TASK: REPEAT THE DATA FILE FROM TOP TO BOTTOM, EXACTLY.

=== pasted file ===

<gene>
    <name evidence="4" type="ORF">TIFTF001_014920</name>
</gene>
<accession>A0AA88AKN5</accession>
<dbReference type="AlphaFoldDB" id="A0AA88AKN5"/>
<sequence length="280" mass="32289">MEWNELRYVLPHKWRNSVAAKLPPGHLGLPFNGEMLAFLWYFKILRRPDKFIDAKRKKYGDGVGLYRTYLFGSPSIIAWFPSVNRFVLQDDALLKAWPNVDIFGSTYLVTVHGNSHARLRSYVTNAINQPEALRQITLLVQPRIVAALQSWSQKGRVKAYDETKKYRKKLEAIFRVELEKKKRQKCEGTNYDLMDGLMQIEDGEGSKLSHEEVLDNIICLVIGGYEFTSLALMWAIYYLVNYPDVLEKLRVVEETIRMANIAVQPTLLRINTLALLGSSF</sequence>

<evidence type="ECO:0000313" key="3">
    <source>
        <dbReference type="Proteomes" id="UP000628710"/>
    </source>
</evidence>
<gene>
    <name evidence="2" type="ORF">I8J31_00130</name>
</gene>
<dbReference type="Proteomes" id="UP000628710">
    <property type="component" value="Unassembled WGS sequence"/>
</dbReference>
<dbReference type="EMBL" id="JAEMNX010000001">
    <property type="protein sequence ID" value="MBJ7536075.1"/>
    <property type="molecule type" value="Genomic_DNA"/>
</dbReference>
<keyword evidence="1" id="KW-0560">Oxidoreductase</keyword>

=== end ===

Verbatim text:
<gene>
    <name evidence="4" type="ORF">TIFTF001_014920</name>
</gene>
<accession>A0AA88AKN5</accession>
<dbReference type="AlphaFoldDB" id="A0AA88AKN5"/>
<sequence length="280" mass="32289">MEWNELRYVLPHKWRNSVAAKLPPGHLGLPFNGEMLAFLWYFKILRRPDKFIDAKRKKYGDGVGLYRTYLFGSPSIIAWFPSVNRFVLQDDALLKAWPNVDIFGSTYLVTVHGNSHARLRSYVTNAINQPEALRQITLLVQPRIVAALQSWSQKGRVKAYDETKKYRKKLEAIFRVELEKKKRQKCEGTNYDLMDGLMQIEDGEGSKLSHEEVLDNIICLVIGGYEFTSLALMWAIYYLVNYPDVLEKLRVVEETIRMANIAVQPTLLRINTLALLGSSF</sequence>

<evidence type="ECO:0000313" key="3">
    <source>
        <dbReference type="Proteomes" id="UP000628710"/>
    </source>
</evidence>
<gene>
    <name evidence="2" type="ORF">I8J31_00130</name>
</gene>
<dbReference type="Proteomes" id="UP000628710">
    <property type="component" value="Unassembled WGS sequence"/>
</dbReference>
<dbReference type="EMBL" id="JAEMNX010000001">
    <property type="protein sequence ID" value="MBJ7536075.1"/>
    <property type="molecule type" value="Genomic_DNA"/>
</dbReference>
<keyword evidence="1" id="KW-0560">Oxidoreductase</keyword>